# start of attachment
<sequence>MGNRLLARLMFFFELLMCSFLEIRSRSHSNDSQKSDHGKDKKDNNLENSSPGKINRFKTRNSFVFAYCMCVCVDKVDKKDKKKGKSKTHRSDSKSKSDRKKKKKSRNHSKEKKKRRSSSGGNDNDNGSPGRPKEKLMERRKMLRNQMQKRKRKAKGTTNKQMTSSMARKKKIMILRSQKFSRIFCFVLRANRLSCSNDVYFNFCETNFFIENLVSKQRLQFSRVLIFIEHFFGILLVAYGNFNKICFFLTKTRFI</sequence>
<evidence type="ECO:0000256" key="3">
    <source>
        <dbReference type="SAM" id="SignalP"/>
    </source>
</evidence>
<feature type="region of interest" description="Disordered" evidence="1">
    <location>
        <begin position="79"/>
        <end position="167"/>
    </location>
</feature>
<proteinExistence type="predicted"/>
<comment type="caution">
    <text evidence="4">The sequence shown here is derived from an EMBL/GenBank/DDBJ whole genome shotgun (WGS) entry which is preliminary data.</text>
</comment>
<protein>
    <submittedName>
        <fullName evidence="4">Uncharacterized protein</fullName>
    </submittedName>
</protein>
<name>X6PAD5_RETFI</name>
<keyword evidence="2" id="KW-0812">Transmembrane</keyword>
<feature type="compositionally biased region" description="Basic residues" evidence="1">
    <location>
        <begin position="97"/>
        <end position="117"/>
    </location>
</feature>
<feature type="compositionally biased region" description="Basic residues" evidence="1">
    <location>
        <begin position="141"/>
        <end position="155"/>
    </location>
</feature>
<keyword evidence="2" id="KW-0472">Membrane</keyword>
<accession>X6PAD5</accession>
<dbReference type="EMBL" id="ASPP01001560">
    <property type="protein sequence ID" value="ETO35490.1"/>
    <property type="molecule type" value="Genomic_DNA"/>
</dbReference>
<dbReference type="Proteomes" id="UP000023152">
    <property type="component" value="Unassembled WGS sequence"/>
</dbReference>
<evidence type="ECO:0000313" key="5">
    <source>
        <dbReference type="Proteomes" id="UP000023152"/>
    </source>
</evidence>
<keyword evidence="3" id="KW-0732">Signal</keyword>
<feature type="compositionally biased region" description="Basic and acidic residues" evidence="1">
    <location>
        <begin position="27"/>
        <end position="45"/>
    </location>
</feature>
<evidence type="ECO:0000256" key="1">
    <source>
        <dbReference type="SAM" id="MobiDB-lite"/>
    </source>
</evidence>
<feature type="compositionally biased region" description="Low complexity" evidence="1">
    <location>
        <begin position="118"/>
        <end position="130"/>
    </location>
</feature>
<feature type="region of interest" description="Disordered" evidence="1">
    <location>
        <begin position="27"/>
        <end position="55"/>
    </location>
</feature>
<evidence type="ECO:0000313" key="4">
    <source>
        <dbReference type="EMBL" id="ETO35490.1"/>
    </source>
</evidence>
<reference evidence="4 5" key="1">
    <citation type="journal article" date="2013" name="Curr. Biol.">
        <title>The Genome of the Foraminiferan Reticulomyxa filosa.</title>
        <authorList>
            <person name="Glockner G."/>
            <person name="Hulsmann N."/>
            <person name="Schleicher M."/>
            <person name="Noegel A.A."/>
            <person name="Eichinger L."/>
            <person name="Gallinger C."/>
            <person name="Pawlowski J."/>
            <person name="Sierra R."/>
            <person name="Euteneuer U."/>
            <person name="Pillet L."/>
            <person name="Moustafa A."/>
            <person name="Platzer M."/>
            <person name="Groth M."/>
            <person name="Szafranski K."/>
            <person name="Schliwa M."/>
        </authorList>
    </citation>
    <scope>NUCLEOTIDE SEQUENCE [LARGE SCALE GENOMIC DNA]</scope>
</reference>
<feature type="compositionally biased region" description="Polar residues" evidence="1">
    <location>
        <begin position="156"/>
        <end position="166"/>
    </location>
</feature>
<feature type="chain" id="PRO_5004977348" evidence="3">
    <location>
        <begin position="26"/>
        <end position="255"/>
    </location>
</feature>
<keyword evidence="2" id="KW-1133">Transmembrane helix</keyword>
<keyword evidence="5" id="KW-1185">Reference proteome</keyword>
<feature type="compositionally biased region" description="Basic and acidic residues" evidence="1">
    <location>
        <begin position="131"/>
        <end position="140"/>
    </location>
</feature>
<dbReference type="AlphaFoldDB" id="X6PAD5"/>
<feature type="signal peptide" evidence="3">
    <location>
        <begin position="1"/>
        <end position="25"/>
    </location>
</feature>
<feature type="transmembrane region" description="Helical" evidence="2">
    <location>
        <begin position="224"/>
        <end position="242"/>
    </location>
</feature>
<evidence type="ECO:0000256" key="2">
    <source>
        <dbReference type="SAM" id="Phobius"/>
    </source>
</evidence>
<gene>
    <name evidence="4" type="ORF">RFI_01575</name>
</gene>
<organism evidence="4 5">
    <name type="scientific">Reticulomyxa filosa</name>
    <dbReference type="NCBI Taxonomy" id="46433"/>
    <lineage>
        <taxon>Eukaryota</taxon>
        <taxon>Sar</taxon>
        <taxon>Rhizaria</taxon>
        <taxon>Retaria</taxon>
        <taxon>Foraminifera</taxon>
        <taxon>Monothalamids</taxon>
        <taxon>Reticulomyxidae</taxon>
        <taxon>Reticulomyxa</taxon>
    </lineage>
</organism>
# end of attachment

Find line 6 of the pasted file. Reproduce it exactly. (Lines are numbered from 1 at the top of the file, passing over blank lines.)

</evidence>